I Tried to be an Atheist and Failed

About a year ago I became very intrigued by Atheism.  I knew in general what an Atheist was, but never really gave it any thought.  It was simply someone who didn’t believe that there is a god.  But as I became more involved in social media, I noticed Atheism was more than people who just didn’t feel like going to church.  I began to encounter “Anti-Theists”.  These are people who for lack of a better comparison, are the god-less equivalent of “Bible Thumpers”.  My biggest fascination with these individuals were their total conviction in their beliefs.  I had to stop.

What if they’re right?

What if there is no God?

Have I done enough learning to make sure my faith is legit?

I don’t want to be one of those “dumb Christians”.

I wasn’t raised to believe something just because someone else said to, so I immediately went to a trusted friend of mine with the statement “I’m very curious about this Atheism thing and looking at reading more about it”.

While he didn’t discourage my new found curiosity, he didn’t encourage it either.  He pointed me to several authors and researchers who have devoted their lives to showing the compatibility of science and logic with religion.  I haven’t read the books yet.  Instead I spent the next several months reading books and articles, watching debates, discussions, and lectures from Sam Harris, Christopher Hitchens, and Richard Dawkins.  I followed blogs from the American Atheists Association and even tried engaging in discussions on the websites.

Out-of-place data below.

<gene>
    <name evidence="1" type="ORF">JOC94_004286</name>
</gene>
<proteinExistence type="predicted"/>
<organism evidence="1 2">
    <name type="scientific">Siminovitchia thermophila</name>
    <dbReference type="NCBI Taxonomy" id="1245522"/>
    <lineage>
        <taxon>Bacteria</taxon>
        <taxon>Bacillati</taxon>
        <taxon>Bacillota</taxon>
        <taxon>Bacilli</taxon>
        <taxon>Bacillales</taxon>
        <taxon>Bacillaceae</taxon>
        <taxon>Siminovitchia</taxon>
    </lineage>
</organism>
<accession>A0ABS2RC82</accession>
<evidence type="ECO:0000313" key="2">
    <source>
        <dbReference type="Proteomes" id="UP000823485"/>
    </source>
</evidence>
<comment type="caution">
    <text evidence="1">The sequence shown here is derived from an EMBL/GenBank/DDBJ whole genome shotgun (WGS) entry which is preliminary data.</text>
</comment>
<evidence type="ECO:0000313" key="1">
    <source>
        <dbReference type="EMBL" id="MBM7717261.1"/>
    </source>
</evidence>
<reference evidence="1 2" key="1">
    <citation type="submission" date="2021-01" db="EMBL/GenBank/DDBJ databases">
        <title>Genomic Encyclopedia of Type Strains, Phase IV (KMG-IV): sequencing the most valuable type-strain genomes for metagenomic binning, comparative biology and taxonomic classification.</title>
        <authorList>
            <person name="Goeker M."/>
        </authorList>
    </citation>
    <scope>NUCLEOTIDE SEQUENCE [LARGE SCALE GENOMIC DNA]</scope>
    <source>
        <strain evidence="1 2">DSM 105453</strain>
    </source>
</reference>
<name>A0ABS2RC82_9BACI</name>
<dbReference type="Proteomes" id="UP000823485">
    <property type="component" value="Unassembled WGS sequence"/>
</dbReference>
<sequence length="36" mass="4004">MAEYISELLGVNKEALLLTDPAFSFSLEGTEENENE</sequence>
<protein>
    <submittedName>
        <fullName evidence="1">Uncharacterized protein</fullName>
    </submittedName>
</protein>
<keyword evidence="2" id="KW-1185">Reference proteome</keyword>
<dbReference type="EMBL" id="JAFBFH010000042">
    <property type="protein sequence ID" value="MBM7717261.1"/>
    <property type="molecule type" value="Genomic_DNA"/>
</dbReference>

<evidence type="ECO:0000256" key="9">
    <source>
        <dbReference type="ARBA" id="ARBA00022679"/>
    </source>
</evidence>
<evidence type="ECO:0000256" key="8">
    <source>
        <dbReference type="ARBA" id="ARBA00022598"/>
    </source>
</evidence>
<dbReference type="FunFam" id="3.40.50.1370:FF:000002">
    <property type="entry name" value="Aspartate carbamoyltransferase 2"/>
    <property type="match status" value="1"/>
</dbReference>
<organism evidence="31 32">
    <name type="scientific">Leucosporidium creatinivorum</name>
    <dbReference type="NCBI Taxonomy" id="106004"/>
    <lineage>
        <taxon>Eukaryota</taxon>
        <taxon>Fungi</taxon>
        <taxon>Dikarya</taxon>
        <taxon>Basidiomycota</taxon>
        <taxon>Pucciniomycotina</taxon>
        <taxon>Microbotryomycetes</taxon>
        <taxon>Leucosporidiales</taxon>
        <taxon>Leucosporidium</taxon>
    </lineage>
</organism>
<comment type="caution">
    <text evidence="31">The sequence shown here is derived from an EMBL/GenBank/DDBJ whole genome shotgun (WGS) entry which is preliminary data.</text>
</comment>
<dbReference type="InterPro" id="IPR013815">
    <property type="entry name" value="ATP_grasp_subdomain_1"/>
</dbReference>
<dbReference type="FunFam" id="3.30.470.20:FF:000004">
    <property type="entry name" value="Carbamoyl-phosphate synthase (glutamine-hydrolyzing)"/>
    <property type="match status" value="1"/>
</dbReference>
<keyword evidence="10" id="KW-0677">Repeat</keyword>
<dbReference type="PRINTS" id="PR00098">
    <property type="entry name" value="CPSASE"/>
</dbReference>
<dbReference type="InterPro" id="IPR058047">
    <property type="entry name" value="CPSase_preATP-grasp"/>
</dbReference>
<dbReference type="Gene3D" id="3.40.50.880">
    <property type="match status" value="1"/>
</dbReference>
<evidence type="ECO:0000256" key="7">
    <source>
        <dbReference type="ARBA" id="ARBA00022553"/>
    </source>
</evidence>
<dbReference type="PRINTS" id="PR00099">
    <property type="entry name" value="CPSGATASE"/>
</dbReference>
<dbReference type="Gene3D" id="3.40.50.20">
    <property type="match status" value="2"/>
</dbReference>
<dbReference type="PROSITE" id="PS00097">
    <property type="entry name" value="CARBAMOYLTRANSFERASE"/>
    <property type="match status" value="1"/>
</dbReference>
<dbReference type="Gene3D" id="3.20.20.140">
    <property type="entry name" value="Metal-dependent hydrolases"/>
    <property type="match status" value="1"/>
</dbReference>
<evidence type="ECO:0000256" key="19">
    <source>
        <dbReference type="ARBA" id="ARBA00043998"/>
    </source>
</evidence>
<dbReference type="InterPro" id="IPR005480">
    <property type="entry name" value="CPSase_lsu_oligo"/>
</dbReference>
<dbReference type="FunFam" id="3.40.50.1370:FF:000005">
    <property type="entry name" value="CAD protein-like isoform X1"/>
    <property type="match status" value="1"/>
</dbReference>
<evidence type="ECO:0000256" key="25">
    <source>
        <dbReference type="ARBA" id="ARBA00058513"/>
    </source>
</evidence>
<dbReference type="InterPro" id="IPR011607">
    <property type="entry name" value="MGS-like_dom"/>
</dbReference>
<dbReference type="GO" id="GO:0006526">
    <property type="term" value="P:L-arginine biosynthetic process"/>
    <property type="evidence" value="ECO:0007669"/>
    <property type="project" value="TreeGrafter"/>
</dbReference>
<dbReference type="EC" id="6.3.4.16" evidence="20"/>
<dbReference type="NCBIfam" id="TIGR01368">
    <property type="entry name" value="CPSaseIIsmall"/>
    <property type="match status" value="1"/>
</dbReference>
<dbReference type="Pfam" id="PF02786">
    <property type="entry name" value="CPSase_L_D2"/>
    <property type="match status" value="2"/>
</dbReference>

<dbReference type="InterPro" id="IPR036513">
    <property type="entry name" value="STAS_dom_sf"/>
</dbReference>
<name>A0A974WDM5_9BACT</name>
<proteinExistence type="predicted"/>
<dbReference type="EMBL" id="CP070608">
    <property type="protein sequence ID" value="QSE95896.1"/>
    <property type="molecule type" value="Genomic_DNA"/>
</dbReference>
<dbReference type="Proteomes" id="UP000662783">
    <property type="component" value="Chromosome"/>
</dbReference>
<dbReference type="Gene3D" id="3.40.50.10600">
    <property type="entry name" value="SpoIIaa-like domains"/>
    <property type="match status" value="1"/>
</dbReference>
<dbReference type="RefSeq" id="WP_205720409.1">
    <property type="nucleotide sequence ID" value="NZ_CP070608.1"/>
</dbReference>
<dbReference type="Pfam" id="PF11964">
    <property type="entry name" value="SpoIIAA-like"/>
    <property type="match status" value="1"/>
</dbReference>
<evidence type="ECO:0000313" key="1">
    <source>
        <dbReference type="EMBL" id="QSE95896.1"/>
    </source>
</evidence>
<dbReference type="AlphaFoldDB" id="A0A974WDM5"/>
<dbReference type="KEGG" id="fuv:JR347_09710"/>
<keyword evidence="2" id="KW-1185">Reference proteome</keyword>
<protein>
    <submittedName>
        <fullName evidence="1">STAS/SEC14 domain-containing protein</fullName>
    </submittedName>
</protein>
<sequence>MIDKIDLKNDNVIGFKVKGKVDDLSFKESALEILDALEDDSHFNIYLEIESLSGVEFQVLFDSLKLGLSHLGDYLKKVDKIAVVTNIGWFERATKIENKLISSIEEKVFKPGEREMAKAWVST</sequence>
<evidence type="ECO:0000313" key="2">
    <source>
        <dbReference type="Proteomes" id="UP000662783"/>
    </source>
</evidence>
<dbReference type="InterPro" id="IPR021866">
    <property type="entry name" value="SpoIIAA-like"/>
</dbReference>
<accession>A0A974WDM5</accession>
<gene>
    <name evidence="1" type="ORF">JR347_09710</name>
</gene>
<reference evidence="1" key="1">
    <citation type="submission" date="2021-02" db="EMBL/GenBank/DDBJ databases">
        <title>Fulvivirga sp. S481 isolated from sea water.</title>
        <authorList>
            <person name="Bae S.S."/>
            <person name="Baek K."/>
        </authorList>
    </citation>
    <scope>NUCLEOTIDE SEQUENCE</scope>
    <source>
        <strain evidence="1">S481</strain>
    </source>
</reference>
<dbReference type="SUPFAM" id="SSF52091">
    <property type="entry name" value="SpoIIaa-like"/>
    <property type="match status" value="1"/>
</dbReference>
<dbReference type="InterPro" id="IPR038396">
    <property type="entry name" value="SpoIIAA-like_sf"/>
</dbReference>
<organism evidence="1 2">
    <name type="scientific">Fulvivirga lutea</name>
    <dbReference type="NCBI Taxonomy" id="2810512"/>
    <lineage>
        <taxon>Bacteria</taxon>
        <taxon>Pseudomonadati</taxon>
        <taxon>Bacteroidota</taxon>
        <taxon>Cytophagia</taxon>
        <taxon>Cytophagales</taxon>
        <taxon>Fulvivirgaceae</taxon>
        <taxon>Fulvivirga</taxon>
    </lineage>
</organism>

However, despite all of the logic I wasn’t convinced.  I will concede all the arguments about the Bible’s authenticity.  I’ll acknowledge the evidence for evolutionary theory and how antiquated and narrow creationist theory is given scientific discoveries by even Christian research facilities. But I kept coming back to one question I couldn’t get an answer for; How do you know there’s not a god?  Atheists seem so sure.  But they are as equally sure as the religious faithful are that there is a god.  I decided to ask a prominent Atheist activist and blogger who replied by saying:

My definition of “atheist” is someone who doesn’t believe in god.  NOT someone who says with complete certainty that a god doesn’t exist — I don’t think anyone can make that claim.

And I would say the same thing for religion.  I can’t say with complete certainty that god does exist.  But that’s where the Atheist despised word called “Faith” comes in.  Faith is being sure of WHAT WE HOPE FOR and sure of the things we can’t see (or better put, what we can’t explain for the time being).  It is not an excuse for ignorance and blind obedience.  Despite what many people think faith doesn’t take the place of fact.  What it does is fill in the blank where we have not discovered an answer.  3000 years ago it took a lot more faith to be either religious or Atheist than it does today.  And your stance on the existence of god provides you with the lens through which discovery provides meaning.